Unsex Mothering Responses: Beth Jones


Un-Sexing Single Mother Parenting of Boys

A Response to Darren Rosenblum’s Unsex Mothering: Toward a Culture of New Parenting

Beth Jones

Rosenblum’s article, Unsex Mothering,[1] applies in some ways to every different type of parenting.  As a single mother of twin eleven-year-old boys, I personally relate most to the portions regarding single parents and non-traditional parenting.  When I was not a single parent, I was married to my children’s father while my mother also lived with us.  I feel incredibly lucky to have had my mother be a stand-in parent rather than simply a grandparent.  When I was learning to do everything necessary for my children, she was there with her experience and insight whenever I needed it.  I can’t count the ways my mother helped me, from day-to-day chores to advice and emotional support.  To her credit, my mother never tried to force me to parent “her” way, and my children quickly learned what behavioral differences were expected with each of us. 

Primarily, I have been a single parent.  I became one when my children were just under one-year-old.  Being the youngest of four girls, I had no experience with children, especially boys.  I have frequently been described as an over-analyzer, and there were many topics Rosenblum discussed that I also contemplated while planning my parenting style.  I was raised almost exclusively by a single mother, and while my children’s father has joint custody, it has always been important to me that my children feel entirely complete and balanced when with me.  I decided very early to play what I considered both the “mother” and “father” roles.  While I thought of it not as “unsexing” but more as “both-parenting,” I think it equates to something similar. 

Living in Oklahoma, there is no shortage of societal norms that are expected to be followed.  While I disagree with many of them, I use these biased ideas—girls and boys only behaving the way their sex dictates, Christianity being the only widely accepted religion—to help my children not only learn to coexist with all types of people, but to show them that while people may be closed-minded and sometimes hurtful, it doesn’t mean those same people don’t care deeply for others or aren’t trying to live how they feel is best for them.  As a parent, I think that teaching children equality shouldn’t include references to sex or gender unless the situation has already included it in the issue.  For example, I would not tell my sons that they could not have something because it was intended for girls, but if a classmate picks on them for liking pink or doing something considered feminine, we discuss the likely background of that statement, why it shouldn’t affect my sons’ interests or opinions, and how to address the situation in the future, if necessary.  I try to remove the emotion from these issues when feelings and self-respect might be hurt and help my children analyze the situation objectively, recognizing that the offending child’s own home life and parental influence led them in that direction.  As a result, they have learned to stand up for themselves without being unnecessarily hurtful to the offending child.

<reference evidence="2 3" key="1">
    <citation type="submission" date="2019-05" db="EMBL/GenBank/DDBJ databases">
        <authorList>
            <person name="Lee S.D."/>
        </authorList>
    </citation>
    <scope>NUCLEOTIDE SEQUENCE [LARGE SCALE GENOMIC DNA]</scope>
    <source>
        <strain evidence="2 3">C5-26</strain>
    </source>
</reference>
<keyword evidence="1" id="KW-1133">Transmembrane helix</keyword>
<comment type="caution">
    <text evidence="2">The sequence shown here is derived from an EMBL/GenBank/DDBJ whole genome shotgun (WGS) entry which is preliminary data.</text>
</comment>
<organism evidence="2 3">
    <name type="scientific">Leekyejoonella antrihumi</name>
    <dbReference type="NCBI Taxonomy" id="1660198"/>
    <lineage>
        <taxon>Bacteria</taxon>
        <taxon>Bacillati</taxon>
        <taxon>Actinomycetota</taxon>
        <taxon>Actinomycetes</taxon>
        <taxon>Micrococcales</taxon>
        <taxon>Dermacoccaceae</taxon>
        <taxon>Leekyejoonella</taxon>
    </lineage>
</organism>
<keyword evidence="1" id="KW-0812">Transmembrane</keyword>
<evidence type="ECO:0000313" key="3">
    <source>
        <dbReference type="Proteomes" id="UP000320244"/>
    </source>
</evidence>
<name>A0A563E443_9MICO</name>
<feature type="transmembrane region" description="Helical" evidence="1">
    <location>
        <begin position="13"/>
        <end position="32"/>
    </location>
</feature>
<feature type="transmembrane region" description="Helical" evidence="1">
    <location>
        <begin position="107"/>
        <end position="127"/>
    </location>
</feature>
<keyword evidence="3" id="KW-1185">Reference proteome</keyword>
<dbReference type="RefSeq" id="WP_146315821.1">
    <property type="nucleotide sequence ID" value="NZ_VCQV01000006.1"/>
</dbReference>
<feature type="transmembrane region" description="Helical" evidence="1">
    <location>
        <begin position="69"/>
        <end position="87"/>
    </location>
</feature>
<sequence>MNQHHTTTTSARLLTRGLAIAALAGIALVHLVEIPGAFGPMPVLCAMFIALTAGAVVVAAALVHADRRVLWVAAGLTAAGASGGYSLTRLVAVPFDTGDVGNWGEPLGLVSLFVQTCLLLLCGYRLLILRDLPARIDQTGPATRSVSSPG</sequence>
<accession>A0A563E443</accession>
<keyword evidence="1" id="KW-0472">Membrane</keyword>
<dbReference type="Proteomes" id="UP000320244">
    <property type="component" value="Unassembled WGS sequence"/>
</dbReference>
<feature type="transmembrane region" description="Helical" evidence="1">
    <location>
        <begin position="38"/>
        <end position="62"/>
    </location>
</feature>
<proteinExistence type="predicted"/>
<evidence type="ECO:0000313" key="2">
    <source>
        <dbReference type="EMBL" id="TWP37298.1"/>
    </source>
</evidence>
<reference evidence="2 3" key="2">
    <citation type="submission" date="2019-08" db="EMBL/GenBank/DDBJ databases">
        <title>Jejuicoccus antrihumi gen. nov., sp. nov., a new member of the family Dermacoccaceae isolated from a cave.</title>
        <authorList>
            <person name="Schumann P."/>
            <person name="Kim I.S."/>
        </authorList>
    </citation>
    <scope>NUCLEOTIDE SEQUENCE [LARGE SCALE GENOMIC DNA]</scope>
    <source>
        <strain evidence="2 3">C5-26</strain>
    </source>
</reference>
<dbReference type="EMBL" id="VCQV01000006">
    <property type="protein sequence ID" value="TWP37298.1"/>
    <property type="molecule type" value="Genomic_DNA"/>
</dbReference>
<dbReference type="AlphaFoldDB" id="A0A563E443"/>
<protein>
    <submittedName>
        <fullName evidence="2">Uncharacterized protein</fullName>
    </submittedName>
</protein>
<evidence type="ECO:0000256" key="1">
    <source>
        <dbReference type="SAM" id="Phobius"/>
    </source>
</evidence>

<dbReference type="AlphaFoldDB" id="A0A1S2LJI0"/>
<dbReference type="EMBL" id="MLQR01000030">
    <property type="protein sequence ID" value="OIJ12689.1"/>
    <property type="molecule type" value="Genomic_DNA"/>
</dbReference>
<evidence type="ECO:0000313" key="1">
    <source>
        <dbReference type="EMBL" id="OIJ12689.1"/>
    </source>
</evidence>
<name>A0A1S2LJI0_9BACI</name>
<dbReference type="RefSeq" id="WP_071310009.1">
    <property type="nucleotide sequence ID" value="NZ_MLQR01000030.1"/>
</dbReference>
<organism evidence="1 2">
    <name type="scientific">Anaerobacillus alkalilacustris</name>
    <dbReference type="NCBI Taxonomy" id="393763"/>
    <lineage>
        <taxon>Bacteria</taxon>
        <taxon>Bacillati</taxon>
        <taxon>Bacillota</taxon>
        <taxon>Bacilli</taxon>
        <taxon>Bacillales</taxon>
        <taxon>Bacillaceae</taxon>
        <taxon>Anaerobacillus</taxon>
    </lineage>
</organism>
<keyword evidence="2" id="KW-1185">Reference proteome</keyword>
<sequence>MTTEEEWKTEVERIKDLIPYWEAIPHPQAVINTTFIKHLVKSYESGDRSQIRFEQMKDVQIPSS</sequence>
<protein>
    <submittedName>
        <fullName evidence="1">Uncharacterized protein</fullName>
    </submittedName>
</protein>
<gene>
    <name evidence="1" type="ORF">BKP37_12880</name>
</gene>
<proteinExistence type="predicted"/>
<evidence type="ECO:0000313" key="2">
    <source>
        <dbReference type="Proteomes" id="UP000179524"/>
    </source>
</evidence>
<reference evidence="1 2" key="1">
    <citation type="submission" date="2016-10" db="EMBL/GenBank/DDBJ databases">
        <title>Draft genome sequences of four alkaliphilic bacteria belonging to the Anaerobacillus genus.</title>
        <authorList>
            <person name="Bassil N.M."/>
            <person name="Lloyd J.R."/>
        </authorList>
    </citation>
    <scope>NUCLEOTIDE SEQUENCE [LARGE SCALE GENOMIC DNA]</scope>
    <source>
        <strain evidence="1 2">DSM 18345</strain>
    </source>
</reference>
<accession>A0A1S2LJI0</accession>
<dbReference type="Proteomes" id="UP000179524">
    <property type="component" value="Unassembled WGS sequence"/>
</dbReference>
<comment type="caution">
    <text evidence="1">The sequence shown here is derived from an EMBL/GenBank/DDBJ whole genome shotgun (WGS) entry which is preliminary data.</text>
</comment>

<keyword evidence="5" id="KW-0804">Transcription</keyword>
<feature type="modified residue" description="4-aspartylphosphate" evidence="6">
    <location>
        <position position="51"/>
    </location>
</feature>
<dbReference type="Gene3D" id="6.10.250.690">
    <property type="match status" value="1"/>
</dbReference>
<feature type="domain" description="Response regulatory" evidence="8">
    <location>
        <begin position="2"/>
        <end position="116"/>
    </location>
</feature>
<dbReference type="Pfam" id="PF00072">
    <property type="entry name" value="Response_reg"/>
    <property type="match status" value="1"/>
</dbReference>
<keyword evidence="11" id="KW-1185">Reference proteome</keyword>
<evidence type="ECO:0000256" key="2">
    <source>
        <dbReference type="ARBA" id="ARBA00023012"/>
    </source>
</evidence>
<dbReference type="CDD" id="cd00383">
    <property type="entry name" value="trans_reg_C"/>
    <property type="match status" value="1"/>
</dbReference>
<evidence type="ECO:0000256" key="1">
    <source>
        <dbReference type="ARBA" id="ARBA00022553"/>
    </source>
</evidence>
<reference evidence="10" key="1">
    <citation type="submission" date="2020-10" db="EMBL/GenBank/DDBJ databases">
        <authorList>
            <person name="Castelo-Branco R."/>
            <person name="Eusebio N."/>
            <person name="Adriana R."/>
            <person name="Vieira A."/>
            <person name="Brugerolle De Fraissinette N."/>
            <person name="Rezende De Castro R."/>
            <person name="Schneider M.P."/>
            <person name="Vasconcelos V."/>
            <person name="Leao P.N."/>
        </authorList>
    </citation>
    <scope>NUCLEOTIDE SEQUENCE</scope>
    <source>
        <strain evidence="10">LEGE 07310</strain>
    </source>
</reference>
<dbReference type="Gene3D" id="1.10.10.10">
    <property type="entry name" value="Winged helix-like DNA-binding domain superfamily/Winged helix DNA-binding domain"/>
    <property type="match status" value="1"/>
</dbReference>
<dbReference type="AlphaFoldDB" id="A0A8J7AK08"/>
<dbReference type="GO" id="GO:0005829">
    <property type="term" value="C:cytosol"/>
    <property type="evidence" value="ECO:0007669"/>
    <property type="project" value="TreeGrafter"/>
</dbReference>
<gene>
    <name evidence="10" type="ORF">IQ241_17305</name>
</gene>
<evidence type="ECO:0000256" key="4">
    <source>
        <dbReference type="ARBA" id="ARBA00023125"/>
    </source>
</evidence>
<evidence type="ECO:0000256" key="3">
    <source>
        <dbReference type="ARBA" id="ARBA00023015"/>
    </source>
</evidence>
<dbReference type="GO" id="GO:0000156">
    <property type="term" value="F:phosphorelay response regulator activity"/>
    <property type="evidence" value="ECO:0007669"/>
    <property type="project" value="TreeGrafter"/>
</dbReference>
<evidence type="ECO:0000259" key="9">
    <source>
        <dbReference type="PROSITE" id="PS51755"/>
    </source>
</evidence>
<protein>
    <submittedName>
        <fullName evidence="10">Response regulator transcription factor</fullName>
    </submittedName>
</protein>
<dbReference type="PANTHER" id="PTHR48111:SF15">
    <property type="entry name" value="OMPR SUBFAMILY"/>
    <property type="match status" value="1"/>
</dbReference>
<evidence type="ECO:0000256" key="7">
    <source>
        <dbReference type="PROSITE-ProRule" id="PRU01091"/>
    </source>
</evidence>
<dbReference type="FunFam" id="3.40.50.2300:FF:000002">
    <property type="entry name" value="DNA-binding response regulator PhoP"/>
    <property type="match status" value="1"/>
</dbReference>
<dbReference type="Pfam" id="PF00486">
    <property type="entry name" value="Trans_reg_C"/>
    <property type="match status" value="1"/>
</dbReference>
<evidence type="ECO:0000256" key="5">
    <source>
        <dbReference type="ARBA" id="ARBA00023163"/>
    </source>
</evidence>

I also agree with Rosenblum’s assessment that, “children may benefit from new people engaging in childcare while they maintain their connection to adults who are former partners of a parent.”[2]  While a parent may dissolve her personal relationships at any time, her decision doesn’t have to dictate when a child should terminate a relationship with that person.  Many parents don’t consider the impact another person or family will have on their children, or that their feelings are just as invested in this new person as the parent’s—especially if those people mysteriously disappear one day.  My children maintain friendships with someone now with whom I haven’t had a relationship in over six years.  They enjoy spending time with him on occasion, and they feel secure in knowing that their relationship with him can continue without my involvement.  My hope is that by helping my children see the personality behind each person rather than relying on superficial labels, they will naturally look into a person’s character as they mature.  I won’t call it the end result, as my children are only half grown, but the current result is that my children are comfortable with all ages and types of people, can converse with adults or with children on respectively different levels, and know when to show appropriate respect and how to stand up for themselves without pushing their beliefs on others.  If they should choose to become parents later in life, I would not be surprised if they practice unsexed parenting themselves rather than traditional father roles.

[1] Darren Rosenblum, Unsex Mothering: Toward a New Culture of Parenting, 35 Harv. J.L. & Gender 57 (2012).


[2] Id. at 86.



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